Sports Facilities in Galway
Galway City has many natural amenities including the River Corrib, Galway Bay, Lough Atalia and Rusheen Bay, which play host to numerous water sport activities from windsurfing to yacht racing, from water polo to swimming and diving. The City is situated on the doorstep of Connemara, encouraging outdoor sporting activities such as rock climbing, adventure biking, hill walking and horse riding. Galway’s broad range of sporting and recreational opportunities are endless, providing facilities for competitive sport to simple family outings. Specifically designated sporting facilities are located all around the City also, such as 90 playing pitches, 74 sports halls/gyms, 11 swimming pools, 7 water sports facilities, 53 tennis/basketball courts and over 10 horse riding centres.
Galway City Sports Partnership
Galway City Development Board (CDB) established 13 co-ordinating mechanisms to achieve the goals set out in “Gallimh Beo agus Bríomhar!” One of these co-ordinating mechanisms was the Sports & Recreation Forum (SRF). SRF held its inaugural meeting on 27th May 2002. The SRF was charged with “planning and developing initiatives towards forging a sustainable structure for local sports development based on the Irish Sports Council’s (ISC) strategy goals”. From the above mission statement a number of aims were set by the SRF including the establishment of an LSP for Galway City. A number of achievements accomplished during the SRF’s time include the development of a club database and employment of a Sports Development Officer. LSP designation for Galway City was announced in early 2007 by the ISC. A co-ordinator was appointed in July 2007 and work got underway to complete the Board of the GCSP.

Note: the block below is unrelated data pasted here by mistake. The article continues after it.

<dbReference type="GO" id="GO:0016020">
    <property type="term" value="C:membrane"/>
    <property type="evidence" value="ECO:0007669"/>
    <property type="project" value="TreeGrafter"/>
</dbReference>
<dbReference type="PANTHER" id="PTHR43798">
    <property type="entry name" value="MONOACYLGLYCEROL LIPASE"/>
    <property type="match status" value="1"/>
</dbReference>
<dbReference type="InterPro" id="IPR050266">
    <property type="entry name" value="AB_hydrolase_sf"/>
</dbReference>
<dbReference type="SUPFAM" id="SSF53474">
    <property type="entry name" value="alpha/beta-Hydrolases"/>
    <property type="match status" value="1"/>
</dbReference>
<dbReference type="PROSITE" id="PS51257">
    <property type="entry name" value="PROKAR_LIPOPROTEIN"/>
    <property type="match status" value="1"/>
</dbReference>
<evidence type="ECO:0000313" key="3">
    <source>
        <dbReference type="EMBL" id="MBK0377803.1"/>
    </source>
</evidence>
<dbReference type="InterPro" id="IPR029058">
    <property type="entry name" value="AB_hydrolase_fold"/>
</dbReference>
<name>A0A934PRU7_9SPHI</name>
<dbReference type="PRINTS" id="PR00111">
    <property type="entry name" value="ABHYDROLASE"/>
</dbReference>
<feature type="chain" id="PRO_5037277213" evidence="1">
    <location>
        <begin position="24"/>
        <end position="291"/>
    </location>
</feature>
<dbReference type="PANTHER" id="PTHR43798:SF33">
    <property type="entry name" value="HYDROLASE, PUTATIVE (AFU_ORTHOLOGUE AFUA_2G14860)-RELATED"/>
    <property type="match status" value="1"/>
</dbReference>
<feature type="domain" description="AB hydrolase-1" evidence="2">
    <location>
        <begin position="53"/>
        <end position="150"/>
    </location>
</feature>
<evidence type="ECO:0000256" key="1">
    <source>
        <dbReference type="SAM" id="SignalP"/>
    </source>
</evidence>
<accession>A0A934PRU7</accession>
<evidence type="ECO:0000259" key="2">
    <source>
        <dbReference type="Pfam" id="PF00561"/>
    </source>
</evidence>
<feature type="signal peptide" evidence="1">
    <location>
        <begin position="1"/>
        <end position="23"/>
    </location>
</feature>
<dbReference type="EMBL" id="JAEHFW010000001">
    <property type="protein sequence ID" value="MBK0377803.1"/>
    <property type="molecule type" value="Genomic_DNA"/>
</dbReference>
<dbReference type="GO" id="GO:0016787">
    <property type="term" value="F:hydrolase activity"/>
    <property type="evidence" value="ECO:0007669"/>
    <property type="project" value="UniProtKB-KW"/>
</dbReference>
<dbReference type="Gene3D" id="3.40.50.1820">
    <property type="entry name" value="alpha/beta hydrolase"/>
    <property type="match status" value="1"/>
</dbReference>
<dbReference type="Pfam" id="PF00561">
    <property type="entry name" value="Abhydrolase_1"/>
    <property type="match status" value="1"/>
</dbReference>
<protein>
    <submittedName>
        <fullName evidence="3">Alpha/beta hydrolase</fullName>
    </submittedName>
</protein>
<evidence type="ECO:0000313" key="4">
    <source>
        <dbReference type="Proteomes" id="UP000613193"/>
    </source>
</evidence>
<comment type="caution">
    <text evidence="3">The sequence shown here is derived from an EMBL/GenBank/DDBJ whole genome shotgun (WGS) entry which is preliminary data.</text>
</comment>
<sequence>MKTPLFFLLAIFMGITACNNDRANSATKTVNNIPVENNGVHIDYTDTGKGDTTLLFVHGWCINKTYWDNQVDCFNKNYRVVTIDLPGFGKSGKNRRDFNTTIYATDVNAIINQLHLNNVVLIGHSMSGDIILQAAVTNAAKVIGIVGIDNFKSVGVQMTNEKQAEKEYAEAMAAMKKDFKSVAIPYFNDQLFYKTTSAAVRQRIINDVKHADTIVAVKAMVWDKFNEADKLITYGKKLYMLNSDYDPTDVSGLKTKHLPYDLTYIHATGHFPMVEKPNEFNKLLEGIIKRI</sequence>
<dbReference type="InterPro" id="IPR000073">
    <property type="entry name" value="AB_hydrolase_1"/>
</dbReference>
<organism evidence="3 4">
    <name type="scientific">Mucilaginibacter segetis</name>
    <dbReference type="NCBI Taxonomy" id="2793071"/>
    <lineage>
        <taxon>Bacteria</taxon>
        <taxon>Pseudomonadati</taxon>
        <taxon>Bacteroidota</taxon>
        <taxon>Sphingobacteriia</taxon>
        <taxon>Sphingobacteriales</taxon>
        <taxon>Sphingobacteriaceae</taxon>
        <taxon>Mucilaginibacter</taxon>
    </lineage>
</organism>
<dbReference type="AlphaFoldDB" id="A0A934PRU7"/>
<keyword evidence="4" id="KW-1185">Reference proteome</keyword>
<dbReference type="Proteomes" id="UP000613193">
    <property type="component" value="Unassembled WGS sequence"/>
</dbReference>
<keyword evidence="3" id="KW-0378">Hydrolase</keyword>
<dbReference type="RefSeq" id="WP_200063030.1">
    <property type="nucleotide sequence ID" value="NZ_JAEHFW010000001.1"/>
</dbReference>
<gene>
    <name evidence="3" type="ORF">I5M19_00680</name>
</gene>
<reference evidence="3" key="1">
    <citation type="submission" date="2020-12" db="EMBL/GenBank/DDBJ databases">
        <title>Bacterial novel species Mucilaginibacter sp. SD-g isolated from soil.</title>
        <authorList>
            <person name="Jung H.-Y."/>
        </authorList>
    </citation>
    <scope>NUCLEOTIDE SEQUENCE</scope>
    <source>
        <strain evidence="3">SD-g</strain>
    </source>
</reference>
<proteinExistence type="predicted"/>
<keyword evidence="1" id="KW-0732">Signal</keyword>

Since our inception, GCSP has received over €351,240 in funding from the ISC. This level of funding shows the commitment of the ISC to the GCSP. Monitoring the level of impact that we have with these funds is very important. This is accomplished through a computerised reporting system called “SPEAK”. Results of all 33 LSPs are compiled and published by the ISC in an annual report. “The Irish Sports Monitor” is also published by the ISC and gives an account of activity levels of the population broken down by county. Each of these reports will go some way towards better planning of programmes to encourage people to participate in physical activity.
The three main functions of the LSPs are:
- Information – establish a consultative forum, initiate research, compile a sports directory and database, and identify needs and resources to form the basis of local planning.
- Education – provide quality opportunities for education and training at local level, provide training courses targeting volunteers and provide access to sport specific courses through the NGBs.
- Implementation – develop a strategic plan for local sport, appoint a professional administrator, secure related support services, select participation programmes for LSPs modified to suit local needs, increase the impact of national programmes delivered locally, market and promote sport and physical activity.